Virginia is not homogenous - not yet.
Despite the impact of radio, television, and now the Internet, and despite the proliferation of national chains like K-Mart and McDonalds, there are still distinctions between the people in different sections of Virginia. Virginia evolved in fits and starts, and is now a mosaic of different "spaces" that together compose the Commonwealth of Virginia as we know it today.
There are regional nicknames and marketing initiatives to establish a brand for sections of the state, such as "Virginia's River Country" and "Virginia’s Gateway Region."
Generic labels allow boundaries to change over time, which was helpful in 2014 when Smyth County withdrew from the economic development partnership labeled "Virginia's aCorridor."1
the aCorridor Region lost one member, Smyth County, in 2014
Source: Virginia's aCorridor
There is no guarantee that any two people would agree on the boundaries of these "colloquial" regions:
We are now witnessing a revolution in transportation, along with substantial growth in Virginia's population. The physical constraints affecting where people settle are far less important now, and people move between regions easily.
Jobs are also more mobile, so the regional patterns of distinctive cultures and economies are fading. Electricity can be transmitted to any location in the state; locating an manufacturing facility near waterpower is no longer necessary. Highway engineers can tunnel and bridge most every natural barrier, and the Fall Line is irrelevant to international travel by airplane. In a service economy, telecommunications lines reach to every corner of the state. Telephone operators in Norton handle "information, please" inquiries for the entire state. Postal workers in Roanoke read addresses scanned in Fairfax's Merrifield post office, adding a machine-readable bar code to speed sorting and delivery.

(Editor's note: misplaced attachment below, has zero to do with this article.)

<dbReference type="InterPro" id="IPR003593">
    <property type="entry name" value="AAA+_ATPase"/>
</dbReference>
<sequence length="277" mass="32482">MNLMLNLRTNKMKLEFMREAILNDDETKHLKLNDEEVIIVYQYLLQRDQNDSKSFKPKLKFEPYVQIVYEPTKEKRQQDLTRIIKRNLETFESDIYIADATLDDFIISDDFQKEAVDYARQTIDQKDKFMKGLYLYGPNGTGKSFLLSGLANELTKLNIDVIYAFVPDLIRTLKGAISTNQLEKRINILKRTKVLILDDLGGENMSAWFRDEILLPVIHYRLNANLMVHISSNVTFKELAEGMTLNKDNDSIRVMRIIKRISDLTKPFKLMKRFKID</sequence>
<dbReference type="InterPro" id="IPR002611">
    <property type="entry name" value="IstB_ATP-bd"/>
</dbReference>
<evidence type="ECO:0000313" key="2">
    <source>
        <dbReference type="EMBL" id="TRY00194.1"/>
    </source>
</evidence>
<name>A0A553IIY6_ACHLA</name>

In addition to the physiographic regions of Virginia, another way to carve up the state is to draw regional boundaries based on planning districts, as in The Nine Regions of Virginia by Jim Fonseca. He identified nine distinctive subunits of the state based on their shared interests. His 1990 definitions still have value, but there are other ways to define the current regional boundaries, as shown by these various organizations:
If we understand how Virginia's current cultural regions evolved, and calculate the factors that are changing our society now, we can estimate how Virginia's cultural regions will evolve over the next 20 years. However you draw the line, for administrative purposes or for attracting tourists, the state's cultural regions share common characteristics that distinguish them in some way from other areas.